God said “let Us make man in Our image, according to Our likeness.” But their making aimed not at bringing glory to God’s Name, but rather making a name for themselves.

And so God made a name for them. Babel. Commemorating not the way that they prevented themselves from being scattered across the faith of the whole earth, but instead commemorating the way that God humbled them and did exactly what they were trying to prevent.

Man makes his plans, but it is the plan of the Lord that prevails. Man cannot lift himself out of the death that he deserves. But one day, God Himself would come all the way down to be a man and do for us, as Christ, what none of us could do.

What name will we have upon us? If we aim at making a name for ourselves, we will end only with shame. But if we humble ourselves and trust in Christ alone for His glory alone, we will see that the Lord has given Himself for us, in order to put His name upon us, and glorify the name “Yahweh saves” above all other names.
What are your most important duties? What should your ultimate goal be in each of those duties? What competing goals are you tempted to have instead?
Suggested Songs: ARP98 “O Sing a New Song to the Lord” or TPH98A “O Sing a New Song to the Lord”

Friday, May 24, 2019

2019.05.24 Hopewell @Home ▫ John 12:42-50

Questions for Littles: Many of whom believed in Jesus (John 12:42)? Why didn’t they confess Him—of whom and what were they afraid? Why, really, didn’t they confess Him—what did they love more than what (John 12:43)? Who cries out in John 12:44? Whom do we believe in, when we believe in Jesus? Whom do we see, when we see Jesus (John 12:45)? Without Jesus as our light to show us the Father, in what would we abide (John 12:46)? What does Jesus not personally do during His time in the world (John 12:47)? What will judge them (John 12:48)? On what day? And Who will be the judge then? Whose Word do we hear, when we hear Jesus (John 12:49)? What do these words give (John 12:50)?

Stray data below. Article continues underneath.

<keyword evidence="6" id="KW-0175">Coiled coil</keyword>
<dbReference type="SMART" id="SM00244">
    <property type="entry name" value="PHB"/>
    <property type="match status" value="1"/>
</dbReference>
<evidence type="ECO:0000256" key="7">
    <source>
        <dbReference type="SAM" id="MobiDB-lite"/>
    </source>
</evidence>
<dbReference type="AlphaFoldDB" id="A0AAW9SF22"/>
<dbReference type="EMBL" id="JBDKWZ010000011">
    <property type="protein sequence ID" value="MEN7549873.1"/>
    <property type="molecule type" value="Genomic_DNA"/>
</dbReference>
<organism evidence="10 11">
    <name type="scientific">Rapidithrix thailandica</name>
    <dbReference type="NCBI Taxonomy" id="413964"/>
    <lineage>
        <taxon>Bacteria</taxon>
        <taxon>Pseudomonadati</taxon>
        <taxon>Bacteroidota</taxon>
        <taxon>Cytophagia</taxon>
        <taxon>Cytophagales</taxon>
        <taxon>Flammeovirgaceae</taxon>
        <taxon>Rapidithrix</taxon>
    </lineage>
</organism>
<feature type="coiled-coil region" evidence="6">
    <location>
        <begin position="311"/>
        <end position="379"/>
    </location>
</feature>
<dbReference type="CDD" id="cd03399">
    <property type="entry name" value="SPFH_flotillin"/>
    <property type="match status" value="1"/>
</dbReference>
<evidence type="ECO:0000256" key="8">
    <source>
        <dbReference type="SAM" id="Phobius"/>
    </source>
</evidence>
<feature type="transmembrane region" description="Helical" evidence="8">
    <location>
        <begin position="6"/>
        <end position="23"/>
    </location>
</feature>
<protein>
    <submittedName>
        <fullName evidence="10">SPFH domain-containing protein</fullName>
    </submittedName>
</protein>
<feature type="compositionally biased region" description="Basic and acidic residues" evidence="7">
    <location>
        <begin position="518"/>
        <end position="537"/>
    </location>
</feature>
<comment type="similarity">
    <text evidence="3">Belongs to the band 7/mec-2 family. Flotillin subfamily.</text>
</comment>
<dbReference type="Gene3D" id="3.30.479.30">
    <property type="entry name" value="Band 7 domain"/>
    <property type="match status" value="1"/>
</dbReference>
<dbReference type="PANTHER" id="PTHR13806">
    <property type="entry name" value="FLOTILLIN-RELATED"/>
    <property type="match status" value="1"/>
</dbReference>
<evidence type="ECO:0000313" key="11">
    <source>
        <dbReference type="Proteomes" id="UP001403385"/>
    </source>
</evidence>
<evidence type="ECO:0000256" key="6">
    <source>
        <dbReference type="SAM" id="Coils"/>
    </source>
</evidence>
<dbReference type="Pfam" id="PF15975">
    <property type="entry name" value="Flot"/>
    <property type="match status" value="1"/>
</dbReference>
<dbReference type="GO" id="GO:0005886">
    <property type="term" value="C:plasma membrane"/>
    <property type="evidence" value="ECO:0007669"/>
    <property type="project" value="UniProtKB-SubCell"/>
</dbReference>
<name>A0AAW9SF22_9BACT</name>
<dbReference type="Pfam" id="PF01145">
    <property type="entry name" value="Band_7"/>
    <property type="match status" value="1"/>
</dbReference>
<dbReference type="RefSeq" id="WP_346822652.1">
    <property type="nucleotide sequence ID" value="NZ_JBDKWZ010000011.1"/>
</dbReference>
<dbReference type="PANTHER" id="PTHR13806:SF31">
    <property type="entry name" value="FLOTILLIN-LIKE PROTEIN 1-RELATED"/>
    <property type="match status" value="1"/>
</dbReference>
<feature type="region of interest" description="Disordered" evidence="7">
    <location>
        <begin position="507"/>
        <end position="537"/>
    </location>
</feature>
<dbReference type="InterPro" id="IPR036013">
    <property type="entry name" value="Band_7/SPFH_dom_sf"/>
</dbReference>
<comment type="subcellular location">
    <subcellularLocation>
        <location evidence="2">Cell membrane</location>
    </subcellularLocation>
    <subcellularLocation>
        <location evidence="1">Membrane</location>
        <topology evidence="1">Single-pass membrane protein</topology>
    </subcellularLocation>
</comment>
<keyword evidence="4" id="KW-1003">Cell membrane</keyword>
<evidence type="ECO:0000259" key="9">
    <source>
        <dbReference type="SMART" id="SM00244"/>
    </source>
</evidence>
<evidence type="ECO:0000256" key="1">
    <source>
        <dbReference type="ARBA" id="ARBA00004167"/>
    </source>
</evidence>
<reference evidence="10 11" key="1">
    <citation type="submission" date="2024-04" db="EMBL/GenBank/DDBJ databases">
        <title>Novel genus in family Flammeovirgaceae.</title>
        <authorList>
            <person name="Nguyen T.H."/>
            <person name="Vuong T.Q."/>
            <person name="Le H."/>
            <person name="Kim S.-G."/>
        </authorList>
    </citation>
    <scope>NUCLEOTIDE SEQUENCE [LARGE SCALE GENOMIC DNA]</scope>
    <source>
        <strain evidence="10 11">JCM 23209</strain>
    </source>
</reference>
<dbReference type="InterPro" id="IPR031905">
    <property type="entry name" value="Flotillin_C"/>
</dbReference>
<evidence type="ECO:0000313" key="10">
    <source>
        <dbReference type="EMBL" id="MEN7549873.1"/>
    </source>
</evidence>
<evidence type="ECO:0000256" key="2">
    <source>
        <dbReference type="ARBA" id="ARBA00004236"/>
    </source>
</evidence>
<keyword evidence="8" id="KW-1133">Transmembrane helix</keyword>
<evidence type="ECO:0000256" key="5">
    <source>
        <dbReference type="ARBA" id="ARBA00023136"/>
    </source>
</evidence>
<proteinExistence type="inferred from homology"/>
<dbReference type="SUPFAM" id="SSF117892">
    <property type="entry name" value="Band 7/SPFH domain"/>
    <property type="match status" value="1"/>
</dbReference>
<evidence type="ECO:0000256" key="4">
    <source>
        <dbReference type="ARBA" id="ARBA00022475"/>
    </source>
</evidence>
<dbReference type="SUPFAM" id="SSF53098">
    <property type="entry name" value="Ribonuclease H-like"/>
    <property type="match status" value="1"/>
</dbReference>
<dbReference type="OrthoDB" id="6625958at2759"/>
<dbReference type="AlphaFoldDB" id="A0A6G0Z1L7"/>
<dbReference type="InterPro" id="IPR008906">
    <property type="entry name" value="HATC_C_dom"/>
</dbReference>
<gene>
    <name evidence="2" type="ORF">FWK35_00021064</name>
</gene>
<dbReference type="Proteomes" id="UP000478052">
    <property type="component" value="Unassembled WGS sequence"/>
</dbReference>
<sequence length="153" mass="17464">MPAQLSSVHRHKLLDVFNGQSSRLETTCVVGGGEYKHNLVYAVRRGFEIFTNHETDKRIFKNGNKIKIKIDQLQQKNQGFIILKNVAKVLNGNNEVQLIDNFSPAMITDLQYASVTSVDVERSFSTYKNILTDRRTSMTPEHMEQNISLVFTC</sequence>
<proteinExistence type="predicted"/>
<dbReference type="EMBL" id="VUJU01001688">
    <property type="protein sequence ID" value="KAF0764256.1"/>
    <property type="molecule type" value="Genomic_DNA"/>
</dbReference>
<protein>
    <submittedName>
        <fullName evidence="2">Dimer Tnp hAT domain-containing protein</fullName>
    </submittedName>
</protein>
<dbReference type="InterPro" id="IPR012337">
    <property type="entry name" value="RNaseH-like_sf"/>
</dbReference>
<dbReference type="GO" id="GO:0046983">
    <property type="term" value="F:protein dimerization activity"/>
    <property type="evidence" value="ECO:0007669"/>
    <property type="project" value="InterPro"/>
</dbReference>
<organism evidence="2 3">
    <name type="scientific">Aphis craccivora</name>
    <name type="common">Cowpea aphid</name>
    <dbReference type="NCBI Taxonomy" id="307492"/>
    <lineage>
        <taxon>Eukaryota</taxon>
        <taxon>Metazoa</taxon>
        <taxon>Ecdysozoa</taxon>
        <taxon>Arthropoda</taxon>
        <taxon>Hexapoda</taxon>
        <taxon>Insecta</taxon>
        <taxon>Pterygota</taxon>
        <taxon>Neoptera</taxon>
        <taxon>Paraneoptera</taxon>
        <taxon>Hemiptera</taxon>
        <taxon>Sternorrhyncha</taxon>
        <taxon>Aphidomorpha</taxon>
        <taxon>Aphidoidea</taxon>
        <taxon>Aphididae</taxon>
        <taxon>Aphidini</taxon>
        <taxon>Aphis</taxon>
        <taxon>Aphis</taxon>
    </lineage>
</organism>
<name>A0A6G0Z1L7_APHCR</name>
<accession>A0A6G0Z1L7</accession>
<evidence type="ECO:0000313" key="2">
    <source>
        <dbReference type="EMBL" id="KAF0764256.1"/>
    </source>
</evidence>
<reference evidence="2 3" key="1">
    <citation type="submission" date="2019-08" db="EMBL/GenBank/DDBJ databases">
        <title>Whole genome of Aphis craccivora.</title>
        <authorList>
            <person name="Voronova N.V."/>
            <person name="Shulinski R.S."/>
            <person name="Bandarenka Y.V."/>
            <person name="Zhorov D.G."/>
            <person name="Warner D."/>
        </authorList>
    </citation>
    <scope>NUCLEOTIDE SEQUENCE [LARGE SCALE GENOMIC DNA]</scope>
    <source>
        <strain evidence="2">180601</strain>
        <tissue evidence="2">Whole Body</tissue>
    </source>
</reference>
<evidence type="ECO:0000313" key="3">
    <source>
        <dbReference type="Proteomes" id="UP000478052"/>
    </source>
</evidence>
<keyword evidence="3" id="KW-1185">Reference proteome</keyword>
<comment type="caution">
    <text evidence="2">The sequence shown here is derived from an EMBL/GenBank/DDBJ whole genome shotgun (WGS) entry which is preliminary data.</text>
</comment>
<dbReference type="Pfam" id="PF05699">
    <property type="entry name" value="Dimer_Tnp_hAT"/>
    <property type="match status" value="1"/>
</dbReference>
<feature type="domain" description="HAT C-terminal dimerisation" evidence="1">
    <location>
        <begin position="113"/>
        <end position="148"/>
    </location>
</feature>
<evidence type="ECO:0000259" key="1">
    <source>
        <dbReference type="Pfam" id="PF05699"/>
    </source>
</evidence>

Believers grieve over our slowness and coldness to serve Christ and identify with Him. So, let us learn to beware the praise of men! This is what kept even those who believed from confessing Christ.

The biggest difficulty in preferring God’s praise over man’s is that we see men all the time, but we cannot lay our eyes upon God. Even those who had seen Jesus, heard Jesus, and believed Jesus in our passage… they cared more about what those Pharisees thought—Pharisees whom they would see all the time on the street, and by whom they couldn’t stand to be shunned.